By Nick Triggle
Health reporter, BBC News
Children under five were expected to get the vaccine from December
Plans to vaccinate healthy children under the age of five against swine flu are in disarray after doctors refused to sign up to a deal.
GPs are already immunising people with health problems and pregnant women.
But the British Medical Association and government have ended talks on children after they failed to agree a deal.
Health visitors and district nurses are now to be asked by local NHS managers to step in - but the programme may not now start in December as planned.
However, the vaccination of the first wave groups, which also include health workers, is continuing as normal as they were covered by a deal that was brokered in early autumn.
It is thought the latest talks broke down over the amount of flexibility the government was willing to give doctors over the rest of their workload.
Negotiators had offered doctors £5.25 per dose - the same as they are getting for the first priority group.
But the BMA had argued doctors should be given leeway over fulfilling their obligations on access to appointments.
Under the terms of their contract, doctors are paid bonuses to give most patients appointments within 48 hours as well as allowing them to book in advance.
Without this, the BMA argued vaccinating 3m children during the busy winter period would leave doctors out of pocket - doctors consider young children to be time-consuming as parents often have to be reassured.
Dr Laurence Buckman, chairman of the BMA's GPs committee, said: "We sincerely wanted to be able to reach a national agreement.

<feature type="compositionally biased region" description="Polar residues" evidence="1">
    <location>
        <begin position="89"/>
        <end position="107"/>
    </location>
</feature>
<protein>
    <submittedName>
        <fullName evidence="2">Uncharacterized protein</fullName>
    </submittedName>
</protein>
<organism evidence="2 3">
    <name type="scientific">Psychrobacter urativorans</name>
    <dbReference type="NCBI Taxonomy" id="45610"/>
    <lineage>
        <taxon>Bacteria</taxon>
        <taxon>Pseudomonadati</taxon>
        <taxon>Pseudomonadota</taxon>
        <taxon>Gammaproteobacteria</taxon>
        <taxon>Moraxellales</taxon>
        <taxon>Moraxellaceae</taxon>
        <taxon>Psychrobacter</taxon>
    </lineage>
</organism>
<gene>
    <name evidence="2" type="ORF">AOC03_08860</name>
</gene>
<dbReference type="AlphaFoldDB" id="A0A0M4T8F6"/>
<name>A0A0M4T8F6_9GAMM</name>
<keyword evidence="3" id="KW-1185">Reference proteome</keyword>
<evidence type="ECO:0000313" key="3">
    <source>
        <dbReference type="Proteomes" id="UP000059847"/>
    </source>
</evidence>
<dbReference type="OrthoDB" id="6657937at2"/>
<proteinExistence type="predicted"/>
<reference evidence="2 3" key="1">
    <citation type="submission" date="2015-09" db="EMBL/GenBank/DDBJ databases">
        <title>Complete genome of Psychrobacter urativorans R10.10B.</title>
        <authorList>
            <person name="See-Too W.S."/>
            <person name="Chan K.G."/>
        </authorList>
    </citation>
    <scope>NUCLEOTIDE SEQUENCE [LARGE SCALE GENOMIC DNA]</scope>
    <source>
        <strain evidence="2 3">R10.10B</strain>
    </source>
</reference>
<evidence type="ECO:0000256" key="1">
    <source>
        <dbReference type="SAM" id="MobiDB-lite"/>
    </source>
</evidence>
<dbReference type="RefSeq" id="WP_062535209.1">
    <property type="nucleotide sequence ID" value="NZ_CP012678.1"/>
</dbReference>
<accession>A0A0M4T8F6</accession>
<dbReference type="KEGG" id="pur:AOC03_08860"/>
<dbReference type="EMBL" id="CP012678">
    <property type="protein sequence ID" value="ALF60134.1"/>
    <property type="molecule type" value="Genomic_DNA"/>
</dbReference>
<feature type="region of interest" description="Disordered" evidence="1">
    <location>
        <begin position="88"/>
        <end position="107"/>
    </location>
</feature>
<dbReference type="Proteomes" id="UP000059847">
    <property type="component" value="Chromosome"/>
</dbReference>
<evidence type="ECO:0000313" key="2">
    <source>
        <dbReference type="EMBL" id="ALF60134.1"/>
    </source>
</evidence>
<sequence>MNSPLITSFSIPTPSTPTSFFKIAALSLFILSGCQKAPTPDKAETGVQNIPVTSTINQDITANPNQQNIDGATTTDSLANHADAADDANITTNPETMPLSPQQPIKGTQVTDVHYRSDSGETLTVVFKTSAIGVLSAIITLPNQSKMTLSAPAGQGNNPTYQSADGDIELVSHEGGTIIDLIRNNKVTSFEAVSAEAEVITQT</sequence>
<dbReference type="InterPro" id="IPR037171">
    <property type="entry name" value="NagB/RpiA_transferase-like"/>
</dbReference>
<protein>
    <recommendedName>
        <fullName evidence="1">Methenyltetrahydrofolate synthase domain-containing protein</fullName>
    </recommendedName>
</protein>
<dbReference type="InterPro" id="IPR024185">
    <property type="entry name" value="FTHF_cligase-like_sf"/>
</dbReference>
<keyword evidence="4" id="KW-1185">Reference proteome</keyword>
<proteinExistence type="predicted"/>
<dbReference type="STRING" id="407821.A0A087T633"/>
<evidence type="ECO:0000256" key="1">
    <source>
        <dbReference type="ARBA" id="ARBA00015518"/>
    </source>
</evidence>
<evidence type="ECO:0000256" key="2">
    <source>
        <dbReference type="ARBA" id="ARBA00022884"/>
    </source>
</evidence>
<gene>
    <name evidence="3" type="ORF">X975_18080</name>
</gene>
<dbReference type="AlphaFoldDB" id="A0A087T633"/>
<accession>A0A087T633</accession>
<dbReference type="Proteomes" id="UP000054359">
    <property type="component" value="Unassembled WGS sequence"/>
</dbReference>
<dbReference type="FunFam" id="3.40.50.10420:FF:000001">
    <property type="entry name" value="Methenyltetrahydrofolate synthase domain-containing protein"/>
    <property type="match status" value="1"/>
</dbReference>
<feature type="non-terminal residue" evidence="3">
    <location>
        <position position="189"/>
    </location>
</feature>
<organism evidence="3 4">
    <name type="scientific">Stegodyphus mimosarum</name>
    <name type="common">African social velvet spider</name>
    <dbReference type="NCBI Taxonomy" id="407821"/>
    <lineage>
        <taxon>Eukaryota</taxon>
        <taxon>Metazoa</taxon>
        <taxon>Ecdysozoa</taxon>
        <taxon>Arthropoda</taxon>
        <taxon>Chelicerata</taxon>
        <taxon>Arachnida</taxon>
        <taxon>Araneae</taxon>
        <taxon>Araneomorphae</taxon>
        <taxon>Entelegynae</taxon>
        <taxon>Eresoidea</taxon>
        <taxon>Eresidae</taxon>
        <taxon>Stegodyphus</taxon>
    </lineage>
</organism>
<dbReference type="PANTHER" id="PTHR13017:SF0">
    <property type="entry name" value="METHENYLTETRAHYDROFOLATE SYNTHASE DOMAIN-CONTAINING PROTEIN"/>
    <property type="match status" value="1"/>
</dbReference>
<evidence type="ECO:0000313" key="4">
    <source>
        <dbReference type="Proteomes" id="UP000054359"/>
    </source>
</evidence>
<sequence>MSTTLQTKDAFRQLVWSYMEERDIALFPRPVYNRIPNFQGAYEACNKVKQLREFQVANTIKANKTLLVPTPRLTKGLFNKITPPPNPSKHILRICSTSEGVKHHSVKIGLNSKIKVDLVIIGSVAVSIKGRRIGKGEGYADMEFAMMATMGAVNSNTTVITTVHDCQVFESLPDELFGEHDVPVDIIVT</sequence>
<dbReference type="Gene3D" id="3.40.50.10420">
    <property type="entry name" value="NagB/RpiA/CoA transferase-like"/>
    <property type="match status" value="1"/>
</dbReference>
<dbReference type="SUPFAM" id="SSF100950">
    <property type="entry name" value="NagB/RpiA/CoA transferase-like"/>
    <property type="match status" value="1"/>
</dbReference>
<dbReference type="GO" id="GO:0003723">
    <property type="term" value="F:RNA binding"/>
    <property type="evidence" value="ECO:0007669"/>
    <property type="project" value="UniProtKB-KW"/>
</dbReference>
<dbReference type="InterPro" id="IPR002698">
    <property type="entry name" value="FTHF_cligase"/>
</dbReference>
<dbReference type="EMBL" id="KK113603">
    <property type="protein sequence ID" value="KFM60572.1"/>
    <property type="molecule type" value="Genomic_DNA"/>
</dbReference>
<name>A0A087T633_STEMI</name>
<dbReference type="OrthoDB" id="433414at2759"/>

"Unfortunately this has not been possible, because the government would not support adequate measures to help free up staff time.
"At the busiest time of the year for general practice, with surgeries already dealing with the additional work of vaccinating the first wave of at-risk groups, we felt this was vital in order to ensure this next phase could be carried out quickly."
Health Secretary Andy Burnham said the breakdown of talks was "disappointing", but he still hoped to get the vaccination of children going by Christmas.
"We are now getting on with the job and asking local health trusts to put local plans in place so that vaccination of these children can begin seamlessly."
It is still possible that some doctors will agree to vaccinate children if they can reach individual deals with their local health managers.
However, the government has asked health chiefs to focus their attention on other NHS workers.
District nurses routinely carry out vaccinations for housebound patients as part of other immunisation programmes, but it remains to be seen whether they will be able to vaccinate large numbers of children.
Health visitors are also likely to be asked to help, but many of them do not have experience of vaccinating and will need extra training.
The British Medical Association believes it will be "very difficult" to get this all in place this year.
And David Stout, of the Primary Care Trust Network, which represents local health managers, agreed there was still a lot of work to do.
"It is more complicated to get separate agreements in place and will take several weeks.
"We don't know who will want to do this so from that point of view it is untested. I can't see it happening before Christmas."